WTF Just Happened with Natural Gas?

If you blinked, you missed it.

The price of natural gas for December delivery plunged 19% on Thursday, the biggest percentage plunge since February 2003.

This comes after futures prices had skyrocketed 20% on Wednesday to $4.931 per million Btu intraday, before settling at $4.837, the highest settlement price since February 2014 – when “polar vortex” entered into everyday language in the US. It was a gain of 19% for the day, the biggest percentage gain since 2004. Today’s plunge took the price back to $3.899 at the moment, where it had been on Monday. If you blinked you missed it:

The spike yesterday was driven by “a sharp cold revision in the winter weather outlook,” according to a commodities strategist at Morgan Stanley, cited by Bloomberg. “We see modest downside from here assuming current weather forecasts, but a very wide range of potential short-term prices,” he said.

The weather outlook hasn’t really changed overnight, but instead of a “modest downside” move, natural gas performed a historic plunge today.

Speculative fever goes both ways. Today was impacted more than anything by the hangover from yesterday’s spike that completed a 45% run-up since November 2. Time to cash out.

And then there was the Weekly Natural Gas Storage Report, released this morning by the EIA. It was a cold shower, after the drunken party yesterday.

Turns out, thanks to surging production, 39 billion cubic feet were added during the latest reporting week to underground storage facilities across the US. Over the past five years on average – with the colder season having already started at this week in November — natural gas levels in storage would drop by 15.6 billion cubic feet during that week.

It wasn’t a total surprise, though it was higher than the 34 billion cubic feet projected on average by the 10 analysts surveyed by the Wall Street Journal.

Nevertheless, total natural gas levels have ended the “injection season” – generally defined as April 1 through October 31, when levels rise for winter use – at the lowest level since 2005.

To add to the mix of conflicting fundamentals, natural gas production in the US has surged as a result of the fracking boom, and even the oil & gas bust, when a number of smaller producers went bankrupt in 2015 and 2016, has only made a smallish dent into it:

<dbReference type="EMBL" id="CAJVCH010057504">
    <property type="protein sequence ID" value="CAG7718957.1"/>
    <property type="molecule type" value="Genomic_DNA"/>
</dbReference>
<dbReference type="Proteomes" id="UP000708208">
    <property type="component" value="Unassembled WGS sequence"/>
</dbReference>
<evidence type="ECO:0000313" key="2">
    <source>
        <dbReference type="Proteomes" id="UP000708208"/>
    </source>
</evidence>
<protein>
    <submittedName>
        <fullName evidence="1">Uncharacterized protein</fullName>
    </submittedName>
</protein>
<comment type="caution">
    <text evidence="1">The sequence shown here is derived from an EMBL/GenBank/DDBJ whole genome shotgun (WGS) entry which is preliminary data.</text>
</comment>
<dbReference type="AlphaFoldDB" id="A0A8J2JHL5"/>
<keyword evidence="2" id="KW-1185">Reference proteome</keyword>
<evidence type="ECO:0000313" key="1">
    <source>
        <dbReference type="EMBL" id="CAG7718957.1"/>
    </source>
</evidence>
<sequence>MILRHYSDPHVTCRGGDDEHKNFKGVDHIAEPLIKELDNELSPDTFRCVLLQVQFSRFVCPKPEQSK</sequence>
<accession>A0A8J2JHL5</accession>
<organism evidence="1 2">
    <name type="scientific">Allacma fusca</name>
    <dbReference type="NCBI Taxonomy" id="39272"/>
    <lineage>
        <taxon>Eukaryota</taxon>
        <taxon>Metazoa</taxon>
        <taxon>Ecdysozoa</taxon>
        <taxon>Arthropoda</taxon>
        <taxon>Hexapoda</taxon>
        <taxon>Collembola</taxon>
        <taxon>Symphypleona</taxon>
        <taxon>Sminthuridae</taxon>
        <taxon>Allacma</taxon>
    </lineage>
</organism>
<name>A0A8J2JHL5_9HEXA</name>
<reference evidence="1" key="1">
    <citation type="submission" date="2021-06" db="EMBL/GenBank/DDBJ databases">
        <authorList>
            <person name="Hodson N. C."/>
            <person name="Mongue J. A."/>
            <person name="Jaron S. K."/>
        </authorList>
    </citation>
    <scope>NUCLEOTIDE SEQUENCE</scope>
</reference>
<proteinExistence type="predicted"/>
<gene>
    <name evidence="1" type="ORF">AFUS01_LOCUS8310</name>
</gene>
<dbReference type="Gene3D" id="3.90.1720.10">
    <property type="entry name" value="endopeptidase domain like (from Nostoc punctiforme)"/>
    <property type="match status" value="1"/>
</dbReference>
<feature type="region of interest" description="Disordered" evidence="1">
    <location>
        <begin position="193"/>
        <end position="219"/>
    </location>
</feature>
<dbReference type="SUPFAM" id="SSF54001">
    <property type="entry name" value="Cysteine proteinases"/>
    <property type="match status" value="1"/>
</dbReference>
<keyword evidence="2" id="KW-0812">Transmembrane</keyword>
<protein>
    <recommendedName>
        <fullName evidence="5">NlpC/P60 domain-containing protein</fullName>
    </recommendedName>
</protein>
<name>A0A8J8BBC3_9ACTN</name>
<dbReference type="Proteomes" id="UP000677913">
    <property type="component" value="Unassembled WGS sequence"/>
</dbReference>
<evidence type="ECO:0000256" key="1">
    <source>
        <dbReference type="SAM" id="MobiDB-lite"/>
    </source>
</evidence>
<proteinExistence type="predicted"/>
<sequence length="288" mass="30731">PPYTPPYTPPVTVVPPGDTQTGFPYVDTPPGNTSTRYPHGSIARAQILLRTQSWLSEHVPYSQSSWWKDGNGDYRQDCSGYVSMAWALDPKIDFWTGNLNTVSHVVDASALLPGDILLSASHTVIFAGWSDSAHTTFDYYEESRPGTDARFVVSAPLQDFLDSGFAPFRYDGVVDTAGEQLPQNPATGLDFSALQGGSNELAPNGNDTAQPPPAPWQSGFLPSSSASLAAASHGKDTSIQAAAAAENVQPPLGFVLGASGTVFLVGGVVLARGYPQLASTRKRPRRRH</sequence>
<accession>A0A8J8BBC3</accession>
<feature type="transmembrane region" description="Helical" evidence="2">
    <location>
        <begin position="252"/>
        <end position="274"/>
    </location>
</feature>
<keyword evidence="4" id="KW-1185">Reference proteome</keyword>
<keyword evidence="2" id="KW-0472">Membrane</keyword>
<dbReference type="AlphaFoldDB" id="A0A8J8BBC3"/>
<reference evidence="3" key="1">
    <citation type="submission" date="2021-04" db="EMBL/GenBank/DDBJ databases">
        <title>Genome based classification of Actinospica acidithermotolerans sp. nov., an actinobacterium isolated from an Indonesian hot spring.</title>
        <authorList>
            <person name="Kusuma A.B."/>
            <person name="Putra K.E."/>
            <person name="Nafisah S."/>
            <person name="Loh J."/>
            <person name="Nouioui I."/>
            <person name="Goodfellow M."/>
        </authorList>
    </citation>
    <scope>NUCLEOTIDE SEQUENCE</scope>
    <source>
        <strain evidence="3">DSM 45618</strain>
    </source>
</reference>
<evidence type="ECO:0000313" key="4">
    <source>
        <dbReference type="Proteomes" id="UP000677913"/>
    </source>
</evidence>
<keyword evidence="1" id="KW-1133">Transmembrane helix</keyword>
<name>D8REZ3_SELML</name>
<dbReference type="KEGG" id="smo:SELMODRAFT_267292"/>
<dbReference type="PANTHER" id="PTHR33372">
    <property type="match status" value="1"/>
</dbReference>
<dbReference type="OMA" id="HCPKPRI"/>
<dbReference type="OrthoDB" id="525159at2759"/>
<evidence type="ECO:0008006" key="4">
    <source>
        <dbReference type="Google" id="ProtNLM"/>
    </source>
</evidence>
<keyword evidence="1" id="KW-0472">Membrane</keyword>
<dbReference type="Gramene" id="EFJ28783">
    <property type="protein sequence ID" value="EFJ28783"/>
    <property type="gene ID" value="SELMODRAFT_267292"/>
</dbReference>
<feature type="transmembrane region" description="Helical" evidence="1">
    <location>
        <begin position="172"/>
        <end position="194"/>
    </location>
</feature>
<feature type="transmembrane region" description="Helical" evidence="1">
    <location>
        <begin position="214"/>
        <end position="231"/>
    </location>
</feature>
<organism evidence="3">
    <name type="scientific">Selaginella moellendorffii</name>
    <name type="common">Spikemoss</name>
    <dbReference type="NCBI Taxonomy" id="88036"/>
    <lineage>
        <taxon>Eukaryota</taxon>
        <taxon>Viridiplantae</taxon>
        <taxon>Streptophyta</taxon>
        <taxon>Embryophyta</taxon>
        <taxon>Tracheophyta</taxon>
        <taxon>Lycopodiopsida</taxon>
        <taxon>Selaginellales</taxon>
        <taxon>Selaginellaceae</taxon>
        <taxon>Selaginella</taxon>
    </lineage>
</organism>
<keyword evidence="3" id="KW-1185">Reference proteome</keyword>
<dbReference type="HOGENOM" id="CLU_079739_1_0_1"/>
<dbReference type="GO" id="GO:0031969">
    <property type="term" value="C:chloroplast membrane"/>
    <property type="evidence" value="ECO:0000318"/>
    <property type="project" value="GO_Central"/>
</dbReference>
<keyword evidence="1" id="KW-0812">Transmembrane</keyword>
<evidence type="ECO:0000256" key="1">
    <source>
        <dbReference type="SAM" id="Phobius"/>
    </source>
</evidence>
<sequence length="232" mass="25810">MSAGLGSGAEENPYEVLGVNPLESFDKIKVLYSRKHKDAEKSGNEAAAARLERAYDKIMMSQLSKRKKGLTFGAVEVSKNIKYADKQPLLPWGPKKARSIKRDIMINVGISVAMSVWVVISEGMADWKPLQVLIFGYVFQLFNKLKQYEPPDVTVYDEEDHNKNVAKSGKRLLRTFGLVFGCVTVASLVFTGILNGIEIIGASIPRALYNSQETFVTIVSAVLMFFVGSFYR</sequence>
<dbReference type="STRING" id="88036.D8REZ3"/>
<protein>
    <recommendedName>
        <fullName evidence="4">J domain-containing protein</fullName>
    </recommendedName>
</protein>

And natural gas exports have surged. The US imports and exports natural gas from and to Canada, based on regional and seasonal demand. It also exports large amounts via pipelines to Mexico, and in recent years has started to export liquefied natural gas (LNG) via tanker to destinations around the world. In February 2017, the US exported more natural gas than it imported for the first time, and thus became a “net exporter” (exports exceed imports). That trend has since grown, with net exports reaching 65 billion cubic feet in August, a drain on what would otherwise be a natural gas glut:

But production, exports, and medium-term weather forecasts neither explain the 45% surge after November 2, nor the 19% plunge today, that wiped out over half of the surge this month. It was just all good speculative fun. Easy come, easy go. On a fundamental basis, given the continued spike in production, it would take a very cold and long winter in the US to cause a natural gas shortage.

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  48 comments for “WTF Just Happened with Natural Gas?

  1. Paul says:


    Same thing happened on gold this week.

    • raxadian says:

      Not really.

      There is no mass mining of gold scam going on were miners and investors end losing money.

      Like it happens with fracking oil and gas.

      Sudden gold spikes and downs tend to be affected by economic expectations and fears.

      The FED new hikes are better investment that buying gold.

      Why is the US still importing if it has so much local gas production?

      • Wolf Richter says:


        “Why is the US still importing if it has so much local gas production?”

        The NG producing regions are not always well-connected via pipelines to the urban centers where NG is needed. Boston is an example. Boston regularly has to import expensive LNG during harsh winter periods because there are capacity problems in the pipelines from US producing regions. These are getting better as the pipeline infrastructure is being built out, but it takes a while.

        The same happens in Canada, with some Canadian regions importing US NG, and other regions exporting to the US.